» » How, using a 3D printer with artificial intelligence, the Navy will change the rules of the game

How, using a 3D printer with artificial intelligence, the Navy will change the rules of the game

How, using a 3D printer with artificial intelligence, the Navy will change the rules of the game

The desire to expand the field of application of 3D printing receives support from an unexpected angle: artificial intelligence can control robots and train them to work even better. You can get acquainted with the prices and choose a suitable model in the online store of 3D printers https://vektorus.ru/ .

When operating aircraft, you need a lot of spare parts, especially for those machines that are assigned to aircraft carriers, because they wear out on complex deck landings and under the influence of salt water. Spare parts are not always at hand, but instead of bringing new ones, in the future, ships of the navy will be able to produce everything that is needed right on the spot.

Imagine a laser-controlled intelligent robot that can analyze problems and 3D-print necessary parts from a titanium alloy directly on board a ship from a stockpiled supply of metal dust. This is the future that the Office of Naval Research (OWMI) offers: today they presented a two-year contract worth $ 5.8 million, the purpose of which is to create a new generation of smart 3D printers. They will not only print the details on demand, wherever it is needed, but they will also be able to observe, learn and make decisions independently, according to Lockheed Corporation representatives.

The joint project was launched by the Lockheed Martin military industrial corporation, the Oak Ridge National Laboratory, Carnegie Mellon University, and four other companies. The development team will begin with Ti-6AI-4V, a common titanium alloy used in aerospace systems. If the project succeeds, it will show how artificial intelligence can change everything we know about manufacturing.



Trust cars

It’s easy to imagine how the production of new parts right on the spot will change the situation for the US Navy. But there is a small problem that limits the use of 3D-printed parts in machines subjected to extreme loads, such as spaceships and airplanes.

Think about the materials themselves. Metals for aerospace systems, including several titanium alloys, are manufactured in foundries and have well-known characteristics. This raw material has guaranteed strength, permeability and resistance to temperature. But this is not the case with metal printed on a 3D printer, because it is made in layers.

What engineers call the microstructure of the metal — meaning the size, shape, and position of the particles — cannot be a guaranteed characteristic of a part printed on a 3D printer. It will look the same as that produced in the traditional way, but may exhibit other qualities in operation.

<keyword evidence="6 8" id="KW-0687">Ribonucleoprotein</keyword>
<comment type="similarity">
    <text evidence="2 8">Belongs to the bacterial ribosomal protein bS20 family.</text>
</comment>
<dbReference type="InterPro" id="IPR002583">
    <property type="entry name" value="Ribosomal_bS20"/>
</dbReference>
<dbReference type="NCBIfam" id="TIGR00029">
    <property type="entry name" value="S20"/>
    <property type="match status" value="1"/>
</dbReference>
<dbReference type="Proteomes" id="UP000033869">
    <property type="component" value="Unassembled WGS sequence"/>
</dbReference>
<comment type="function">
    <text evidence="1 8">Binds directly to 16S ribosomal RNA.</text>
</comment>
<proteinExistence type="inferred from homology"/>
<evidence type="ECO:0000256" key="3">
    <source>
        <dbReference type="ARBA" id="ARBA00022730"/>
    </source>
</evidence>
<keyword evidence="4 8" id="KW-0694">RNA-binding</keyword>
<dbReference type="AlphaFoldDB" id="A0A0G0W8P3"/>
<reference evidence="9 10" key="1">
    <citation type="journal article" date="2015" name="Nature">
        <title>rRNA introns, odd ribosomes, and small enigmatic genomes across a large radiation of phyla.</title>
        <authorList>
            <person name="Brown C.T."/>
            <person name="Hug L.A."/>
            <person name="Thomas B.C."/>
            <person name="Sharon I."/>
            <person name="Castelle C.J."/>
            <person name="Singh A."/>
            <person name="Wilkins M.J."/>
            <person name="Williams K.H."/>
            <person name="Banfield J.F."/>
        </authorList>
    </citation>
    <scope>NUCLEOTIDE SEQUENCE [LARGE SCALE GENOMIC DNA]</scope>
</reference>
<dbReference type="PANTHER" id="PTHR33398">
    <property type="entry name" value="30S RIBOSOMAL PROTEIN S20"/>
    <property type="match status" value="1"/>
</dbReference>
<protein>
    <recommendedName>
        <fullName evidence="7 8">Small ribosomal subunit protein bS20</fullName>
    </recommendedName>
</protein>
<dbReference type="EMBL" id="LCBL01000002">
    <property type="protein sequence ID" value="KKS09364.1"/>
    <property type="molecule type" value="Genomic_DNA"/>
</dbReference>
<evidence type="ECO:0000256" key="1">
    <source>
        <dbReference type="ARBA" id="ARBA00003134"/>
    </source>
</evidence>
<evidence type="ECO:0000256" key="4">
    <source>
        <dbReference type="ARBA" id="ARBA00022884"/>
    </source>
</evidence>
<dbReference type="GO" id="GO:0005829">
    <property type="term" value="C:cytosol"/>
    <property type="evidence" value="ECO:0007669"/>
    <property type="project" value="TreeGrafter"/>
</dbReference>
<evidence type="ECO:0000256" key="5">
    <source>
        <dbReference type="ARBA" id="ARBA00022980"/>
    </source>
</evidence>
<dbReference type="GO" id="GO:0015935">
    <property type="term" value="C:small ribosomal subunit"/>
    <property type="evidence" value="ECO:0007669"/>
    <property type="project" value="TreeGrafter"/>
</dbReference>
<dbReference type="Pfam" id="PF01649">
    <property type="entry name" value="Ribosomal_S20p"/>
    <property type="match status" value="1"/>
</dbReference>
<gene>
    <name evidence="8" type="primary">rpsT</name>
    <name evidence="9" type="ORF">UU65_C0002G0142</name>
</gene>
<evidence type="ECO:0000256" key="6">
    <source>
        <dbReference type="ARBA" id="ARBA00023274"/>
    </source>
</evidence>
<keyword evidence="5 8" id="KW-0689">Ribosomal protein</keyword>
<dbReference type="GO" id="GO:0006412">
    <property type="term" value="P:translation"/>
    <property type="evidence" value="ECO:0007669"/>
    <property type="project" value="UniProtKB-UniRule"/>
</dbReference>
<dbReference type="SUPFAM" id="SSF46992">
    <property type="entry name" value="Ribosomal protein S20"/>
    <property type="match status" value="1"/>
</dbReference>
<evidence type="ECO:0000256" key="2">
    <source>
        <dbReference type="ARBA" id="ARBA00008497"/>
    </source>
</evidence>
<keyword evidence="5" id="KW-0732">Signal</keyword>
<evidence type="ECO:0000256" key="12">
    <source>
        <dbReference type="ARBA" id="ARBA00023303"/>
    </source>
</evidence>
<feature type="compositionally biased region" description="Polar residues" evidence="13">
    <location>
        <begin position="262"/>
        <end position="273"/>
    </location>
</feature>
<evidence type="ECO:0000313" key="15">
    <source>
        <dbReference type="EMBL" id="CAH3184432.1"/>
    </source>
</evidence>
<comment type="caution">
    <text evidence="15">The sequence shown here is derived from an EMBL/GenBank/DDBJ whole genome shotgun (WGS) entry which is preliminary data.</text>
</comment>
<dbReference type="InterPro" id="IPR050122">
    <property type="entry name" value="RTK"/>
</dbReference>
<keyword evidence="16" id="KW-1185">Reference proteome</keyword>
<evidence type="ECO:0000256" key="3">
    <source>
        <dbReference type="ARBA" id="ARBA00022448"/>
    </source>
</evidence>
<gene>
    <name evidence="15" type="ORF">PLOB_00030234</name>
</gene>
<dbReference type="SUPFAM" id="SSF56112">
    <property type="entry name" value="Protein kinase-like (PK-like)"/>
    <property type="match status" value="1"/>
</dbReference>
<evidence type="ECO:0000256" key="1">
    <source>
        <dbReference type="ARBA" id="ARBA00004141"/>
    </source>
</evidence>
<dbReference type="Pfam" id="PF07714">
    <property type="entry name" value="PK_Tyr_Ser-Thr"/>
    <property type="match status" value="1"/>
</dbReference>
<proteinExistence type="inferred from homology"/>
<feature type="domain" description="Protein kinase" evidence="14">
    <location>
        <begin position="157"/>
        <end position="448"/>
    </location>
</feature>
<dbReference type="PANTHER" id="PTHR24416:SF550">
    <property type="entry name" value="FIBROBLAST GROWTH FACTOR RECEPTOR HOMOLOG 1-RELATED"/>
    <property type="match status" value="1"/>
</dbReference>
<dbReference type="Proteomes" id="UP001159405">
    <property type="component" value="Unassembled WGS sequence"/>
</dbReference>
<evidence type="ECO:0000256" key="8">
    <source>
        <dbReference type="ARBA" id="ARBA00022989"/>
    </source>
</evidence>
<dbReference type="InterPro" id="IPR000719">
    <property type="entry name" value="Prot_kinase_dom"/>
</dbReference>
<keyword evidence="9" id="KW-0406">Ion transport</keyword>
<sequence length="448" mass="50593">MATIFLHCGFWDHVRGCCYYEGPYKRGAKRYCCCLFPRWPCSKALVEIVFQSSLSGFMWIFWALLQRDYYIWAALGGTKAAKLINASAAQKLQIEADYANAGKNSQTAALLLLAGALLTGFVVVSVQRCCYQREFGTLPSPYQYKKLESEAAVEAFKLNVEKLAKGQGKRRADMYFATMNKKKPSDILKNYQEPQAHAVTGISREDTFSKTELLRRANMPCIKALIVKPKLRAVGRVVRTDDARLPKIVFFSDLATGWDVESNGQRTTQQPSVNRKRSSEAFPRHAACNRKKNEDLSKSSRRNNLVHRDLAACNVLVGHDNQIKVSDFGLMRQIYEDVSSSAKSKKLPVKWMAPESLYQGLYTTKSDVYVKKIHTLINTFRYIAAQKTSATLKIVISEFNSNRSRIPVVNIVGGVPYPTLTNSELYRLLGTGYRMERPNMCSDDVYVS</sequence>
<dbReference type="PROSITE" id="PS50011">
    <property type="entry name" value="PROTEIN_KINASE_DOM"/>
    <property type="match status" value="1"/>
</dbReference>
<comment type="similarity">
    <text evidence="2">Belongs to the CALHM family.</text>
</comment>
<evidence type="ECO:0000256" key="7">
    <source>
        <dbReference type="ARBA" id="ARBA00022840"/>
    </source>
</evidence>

“When using traditional subtractive technology, you always have the same properties of the final part,” says Glenn Adams, a 25-year-old welding veteran who works for Lockheed in Michaud, Los Angeles, “But in additive manufacturing, the material and mechanical properties are not well understood. ”

However, OWMI has a plan. 3D printer manipulators are going to be equipped with special sensors, with the help of which researchers hope to create a database - it will combine the process and conditions of 3D printing with the microstructure of the printed object. Such data will create predictable models that allow 3D printers to produce parts anywhere with the same consistent result as a foundry. “We need to integrate quality into the part,” says Griffith.

It is here that artificial intelligence will play its role. Self-learning algorithms will allow the 3D printer to independently make changes so that the quality of the material matches what the navy needs. Printing takes place remotely: just provide the form and the necessary characteristics of the metal, and the 3D printer will figure it out. In other words, printers will learn how to make their own decisions about how to print.



“We will open the door to orbital production”

“When you can trust a robotic system to make a quality part, the question is who and where can build usable parts,” says Zach Loftus, Lockheed Researcher in the Additive Layering Division.

In the future, the navy or spaceships will be able to learn from each other's experience, transferring data from each robot to a central server. “The OWMI project is at the forefront,” says Griffith. But he works at Lockheed in the space research department, opening up new horizons for the use of parts manufactured on a 3D printer. Smart 3D printers will present new possibilities for building in space, which will help save money on launches and make quality control possible.

“We will open the door to orbital production,” says Griffith. “Think about the freedom that additive manufacturing will offer when we can trust the characteristics of the materials we produce.”

11 май 2020 /
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